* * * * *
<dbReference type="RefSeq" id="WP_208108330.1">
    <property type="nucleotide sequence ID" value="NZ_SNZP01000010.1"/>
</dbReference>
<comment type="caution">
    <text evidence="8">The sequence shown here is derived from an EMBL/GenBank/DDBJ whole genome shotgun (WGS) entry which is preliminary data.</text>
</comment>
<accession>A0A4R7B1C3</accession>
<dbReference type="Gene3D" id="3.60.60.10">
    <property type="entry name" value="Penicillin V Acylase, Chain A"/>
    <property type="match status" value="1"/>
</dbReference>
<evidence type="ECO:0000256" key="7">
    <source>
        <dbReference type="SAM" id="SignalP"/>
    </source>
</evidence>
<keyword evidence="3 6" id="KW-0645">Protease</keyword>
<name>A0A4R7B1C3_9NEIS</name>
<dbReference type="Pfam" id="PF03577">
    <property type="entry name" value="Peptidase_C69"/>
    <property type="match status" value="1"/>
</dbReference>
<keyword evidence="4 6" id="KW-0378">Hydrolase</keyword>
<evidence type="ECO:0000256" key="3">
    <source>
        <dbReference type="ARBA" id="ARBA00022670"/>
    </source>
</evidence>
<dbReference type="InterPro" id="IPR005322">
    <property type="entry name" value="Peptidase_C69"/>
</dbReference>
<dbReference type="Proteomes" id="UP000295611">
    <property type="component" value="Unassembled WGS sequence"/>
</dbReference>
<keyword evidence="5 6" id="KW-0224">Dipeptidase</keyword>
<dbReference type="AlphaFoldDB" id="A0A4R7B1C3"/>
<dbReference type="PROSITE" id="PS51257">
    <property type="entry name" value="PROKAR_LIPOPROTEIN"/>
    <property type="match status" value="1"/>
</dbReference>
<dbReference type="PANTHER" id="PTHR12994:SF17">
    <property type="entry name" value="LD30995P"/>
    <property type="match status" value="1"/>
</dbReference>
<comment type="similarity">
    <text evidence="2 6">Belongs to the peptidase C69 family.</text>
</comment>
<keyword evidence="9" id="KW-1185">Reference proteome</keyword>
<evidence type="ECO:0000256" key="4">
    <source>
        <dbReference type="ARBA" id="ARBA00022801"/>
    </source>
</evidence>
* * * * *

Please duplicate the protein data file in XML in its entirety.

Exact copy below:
<dbReference type="RefSeq" id="WP_208108330.1">
    <property type="nucleotide sequence ID" value="NZ_SNZP01000010.1"/>
</dbReference>
<comment type="caution">
    <text evidence="8">The sequence shown here is derived from an EMBL/GenBank/DDBJ whole genome shotgun (WGS) entry which is preliminary data.</text>
</comment>
<accession>A0A4R7B1C3</accession>
<dbReference type="Gene3D" id="3.60.60.10">
    <property type="entry name" value="Penicillin V Acylase, Chain A"/>
    <property type="match status" value="1"/>
</dbReference>
<evidence type="ECO:0000256" key="7">
    <source>
        <dbReference type="SAM" id="SignalP"/>
    </source>
</evidence>
<keyword evidence="3 6" id="KW-0645">Protease</keyword>
<name>A0A4R7B1C3_9NEIS</name>
<dbReference type="Pfam" id="PF03577">
    <property type="entry name" value="Peptidase_C69"/>
    <property type="match status" value="1"/>
</dbReference>
<keyword evidence="4 6" id="KW-0378">Hydrolase</keyword>
<evidence type="ECO:0000256" key="3">
    <source>
        <dbReference type="ARBA" id="ARBA00022670"/>
    </source>
</evidence>
<dbReference type="InterPro" id="IPR005322">
    <property type="entry name" value="Peptidase_C69"/>
</dbReference>
<dbReference type="Proteomes" id="UP000295611">
    <property type="component" value="Unassembled WGS sequence"/>
</dbReference>
<keyword evidence="5 6" id="KW-0224">Dipeptidase</keyword>
<dbReference type="AlphaFoldDB" id="A0A4R7B1C3"/>
<dbReference type="PROSITE" id="PS51257">
    <property type="entry name" value="PROKAR_LIPOPROTEIN"/>
    <property type="match status" value="1"/>
</dbReference>
<dbReference type="PANTHER" id="PTHR12994:SF17">
    <property type="entry name" value="LD30995P"/>
    <property type="match status" value="1"/>
</dbReference>
<comment type="similarity">
    <text evidence="2 6">Belongs to the peptidase C69 family.</text>
</comment>
<keyword evidence="9" id="KW-1185">Reference proteome</keyword>
<evidence type="ECO:0000256" key="4">
    <source>
        <dbReference type="ARBA" id="ARBA00022801"/>
    </source>
</evidence>